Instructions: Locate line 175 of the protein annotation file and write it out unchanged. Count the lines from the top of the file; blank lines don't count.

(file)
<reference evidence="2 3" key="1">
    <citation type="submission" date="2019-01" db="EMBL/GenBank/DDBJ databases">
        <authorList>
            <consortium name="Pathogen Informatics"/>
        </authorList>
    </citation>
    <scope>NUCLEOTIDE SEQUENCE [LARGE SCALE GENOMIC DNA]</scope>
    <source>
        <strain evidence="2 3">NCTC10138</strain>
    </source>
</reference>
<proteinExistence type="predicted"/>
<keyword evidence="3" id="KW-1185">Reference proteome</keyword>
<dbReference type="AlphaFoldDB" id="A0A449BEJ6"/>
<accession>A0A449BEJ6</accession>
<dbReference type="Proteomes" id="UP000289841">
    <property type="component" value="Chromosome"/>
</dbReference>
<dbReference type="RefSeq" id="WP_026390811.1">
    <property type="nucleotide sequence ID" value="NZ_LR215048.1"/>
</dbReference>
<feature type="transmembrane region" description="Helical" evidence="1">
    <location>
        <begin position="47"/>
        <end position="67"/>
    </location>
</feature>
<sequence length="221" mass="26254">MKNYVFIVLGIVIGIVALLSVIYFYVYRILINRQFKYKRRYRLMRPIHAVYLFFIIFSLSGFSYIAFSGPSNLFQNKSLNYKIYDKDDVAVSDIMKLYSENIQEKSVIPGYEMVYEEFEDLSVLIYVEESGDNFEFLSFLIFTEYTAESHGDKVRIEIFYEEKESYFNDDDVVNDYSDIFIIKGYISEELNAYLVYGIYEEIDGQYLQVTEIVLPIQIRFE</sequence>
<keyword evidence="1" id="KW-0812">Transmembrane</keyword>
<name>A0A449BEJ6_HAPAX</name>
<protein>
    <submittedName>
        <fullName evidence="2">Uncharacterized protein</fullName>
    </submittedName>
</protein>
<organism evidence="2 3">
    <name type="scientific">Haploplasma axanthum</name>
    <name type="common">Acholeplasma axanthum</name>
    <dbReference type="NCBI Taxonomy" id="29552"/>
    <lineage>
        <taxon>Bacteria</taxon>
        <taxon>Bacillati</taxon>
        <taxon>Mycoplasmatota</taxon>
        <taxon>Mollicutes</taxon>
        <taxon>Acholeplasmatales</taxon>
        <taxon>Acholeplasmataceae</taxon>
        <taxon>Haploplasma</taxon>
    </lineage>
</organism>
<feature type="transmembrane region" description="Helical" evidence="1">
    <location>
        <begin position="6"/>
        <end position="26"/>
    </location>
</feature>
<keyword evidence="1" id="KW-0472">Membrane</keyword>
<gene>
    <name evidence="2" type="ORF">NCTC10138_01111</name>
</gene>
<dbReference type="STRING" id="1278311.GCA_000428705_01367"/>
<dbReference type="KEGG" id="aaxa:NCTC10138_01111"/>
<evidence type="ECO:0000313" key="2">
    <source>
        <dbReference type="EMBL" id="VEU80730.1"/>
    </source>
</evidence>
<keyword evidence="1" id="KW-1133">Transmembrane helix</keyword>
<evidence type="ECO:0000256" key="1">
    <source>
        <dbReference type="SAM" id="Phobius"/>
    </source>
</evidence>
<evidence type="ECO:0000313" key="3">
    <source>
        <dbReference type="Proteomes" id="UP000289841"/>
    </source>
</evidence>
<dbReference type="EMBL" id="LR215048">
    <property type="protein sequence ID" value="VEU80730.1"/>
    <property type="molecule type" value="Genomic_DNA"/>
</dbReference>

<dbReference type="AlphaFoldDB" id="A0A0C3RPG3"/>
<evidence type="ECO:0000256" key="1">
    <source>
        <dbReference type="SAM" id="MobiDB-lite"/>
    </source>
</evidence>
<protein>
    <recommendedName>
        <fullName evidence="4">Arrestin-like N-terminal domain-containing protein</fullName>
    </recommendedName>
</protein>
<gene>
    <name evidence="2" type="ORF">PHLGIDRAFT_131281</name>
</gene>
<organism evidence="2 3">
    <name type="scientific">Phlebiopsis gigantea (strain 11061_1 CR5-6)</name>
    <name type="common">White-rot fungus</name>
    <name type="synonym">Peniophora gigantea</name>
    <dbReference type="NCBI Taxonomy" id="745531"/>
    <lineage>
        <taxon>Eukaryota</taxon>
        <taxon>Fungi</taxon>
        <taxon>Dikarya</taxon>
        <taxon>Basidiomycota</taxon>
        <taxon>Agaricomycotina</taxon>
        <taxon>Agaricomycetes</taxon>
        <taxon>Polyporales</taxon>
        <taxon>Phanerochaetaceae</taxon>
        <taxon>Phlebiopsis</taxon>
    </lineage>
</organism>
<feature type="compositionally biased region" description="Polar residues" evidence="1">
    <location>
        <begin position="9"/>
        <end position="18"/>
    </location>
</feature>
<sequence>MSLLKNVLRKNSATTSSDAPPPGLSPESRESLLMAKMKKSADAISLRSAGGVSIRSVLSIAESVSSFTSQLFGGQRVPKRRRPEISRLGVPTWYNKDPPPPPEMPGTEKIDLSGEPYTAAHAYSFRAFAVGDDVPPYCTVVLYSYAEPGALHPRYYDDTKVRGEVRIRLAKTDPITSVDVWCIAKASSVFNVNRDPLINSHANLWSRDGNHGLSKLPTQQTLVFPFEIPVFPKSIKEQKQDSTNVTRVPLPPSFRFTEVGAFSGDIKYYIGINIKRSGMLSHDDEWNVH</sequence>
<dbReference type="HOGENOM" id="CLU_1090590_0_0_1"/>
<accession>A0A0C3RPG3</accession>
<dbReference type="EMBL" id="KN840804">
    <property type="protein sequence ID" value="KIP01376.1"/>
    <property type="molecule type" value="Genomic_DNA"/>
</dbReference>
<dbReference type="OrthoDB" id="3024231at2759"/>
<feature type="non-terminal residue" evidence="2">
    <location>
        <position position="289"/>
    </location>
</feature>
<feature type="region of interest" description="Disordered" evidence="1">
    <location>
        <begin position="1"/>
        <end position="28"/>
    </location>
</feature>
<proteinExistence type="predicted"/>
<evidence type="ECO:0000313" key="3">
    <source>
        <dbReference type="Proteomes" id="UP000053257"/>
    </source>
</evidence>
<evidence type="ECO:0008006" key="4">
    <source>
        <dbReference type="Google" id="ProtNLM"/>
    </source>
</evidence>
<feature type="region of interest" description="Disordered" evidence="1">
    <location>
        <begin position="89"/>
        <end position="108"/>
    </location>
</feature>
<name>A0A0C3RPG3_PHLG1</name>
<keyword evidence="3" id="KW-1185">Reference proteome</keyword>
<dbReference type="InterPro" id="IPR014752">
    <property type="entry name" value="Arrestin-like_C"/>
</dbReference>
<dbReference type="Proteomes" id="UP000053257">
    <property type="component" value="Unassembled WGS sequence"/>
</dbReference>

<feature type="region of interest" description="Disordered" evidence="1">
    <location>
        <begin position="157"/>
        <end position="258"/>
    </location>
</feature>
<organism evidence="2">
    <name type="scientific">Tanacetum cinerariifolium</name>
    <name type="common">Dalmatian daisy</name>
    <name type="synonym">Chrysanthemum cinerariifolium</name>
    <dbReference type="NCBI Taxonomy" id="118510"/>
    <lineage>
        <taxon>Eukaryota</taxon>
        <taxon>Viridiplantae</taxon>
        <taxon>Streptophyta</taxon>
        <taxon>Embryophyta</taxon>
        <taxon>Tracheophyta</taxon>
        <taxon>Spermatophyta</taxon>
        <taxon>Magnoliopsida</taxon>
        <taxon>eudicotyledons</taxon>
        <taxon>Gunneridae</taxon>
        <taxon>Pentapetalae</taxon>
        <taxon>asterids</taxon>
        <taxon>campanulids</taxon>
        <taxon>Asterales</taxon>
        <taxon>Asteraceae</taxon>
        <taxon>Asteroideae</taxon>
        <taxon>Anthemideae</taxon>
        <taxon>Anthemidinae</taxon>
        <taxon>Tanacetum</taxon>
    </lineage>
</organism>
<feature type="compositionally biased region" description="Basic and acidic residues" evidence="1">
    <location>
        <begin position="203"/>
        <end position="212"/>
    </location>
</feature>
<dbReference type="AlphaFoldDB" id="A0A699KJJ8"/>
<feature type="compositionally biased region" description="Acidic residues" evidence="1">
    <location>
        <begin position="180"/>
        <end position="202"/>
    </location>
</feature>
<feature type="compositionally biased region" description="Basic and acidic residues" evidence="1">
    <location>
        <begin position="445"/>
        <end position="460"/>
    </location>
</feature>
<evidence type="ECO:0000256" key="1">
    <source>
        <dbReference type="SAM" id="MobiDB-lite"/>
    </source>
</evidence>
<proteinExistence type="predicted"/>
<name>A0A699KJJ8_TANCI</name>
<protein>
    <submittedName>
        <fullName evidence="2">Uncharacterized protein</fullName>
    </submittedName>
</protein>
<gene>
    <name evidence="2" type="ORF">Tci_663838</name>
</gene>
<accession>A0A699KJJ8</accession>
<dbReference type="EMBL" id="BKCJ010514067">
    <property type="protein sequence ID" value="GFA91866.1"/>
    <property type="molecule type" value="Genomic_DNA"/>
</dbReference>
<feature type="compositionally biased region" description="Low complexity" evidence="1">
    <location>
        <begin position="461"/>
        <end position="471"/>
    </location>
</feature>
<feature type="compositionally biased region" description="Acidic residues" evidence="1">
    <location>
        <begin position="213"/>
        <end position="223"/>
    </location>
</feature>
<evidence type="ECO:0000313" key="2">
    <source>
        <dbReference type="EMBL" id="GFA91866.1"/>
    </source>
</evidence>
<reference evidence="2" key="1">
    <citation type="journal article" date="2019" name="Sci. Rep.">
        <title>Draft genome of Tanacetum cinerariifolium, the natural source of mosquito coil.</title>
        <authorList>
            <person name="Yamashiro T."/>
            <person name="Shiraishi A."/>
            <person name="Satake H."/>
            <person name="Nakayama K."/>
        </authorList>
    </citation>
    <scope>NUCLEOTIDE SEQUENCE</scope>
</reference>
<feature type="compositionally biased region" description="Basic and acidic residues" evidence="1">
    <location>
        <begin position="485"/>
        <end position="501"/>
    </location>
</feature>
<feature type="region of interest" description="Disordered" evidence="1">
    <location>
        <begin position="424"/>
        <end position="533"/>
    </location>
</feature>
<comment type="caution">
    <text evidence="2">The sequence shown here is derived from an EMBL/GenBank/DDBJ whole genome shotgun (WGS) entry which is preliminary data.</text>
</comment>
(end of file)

        <taxon>Eukaryota</taxon>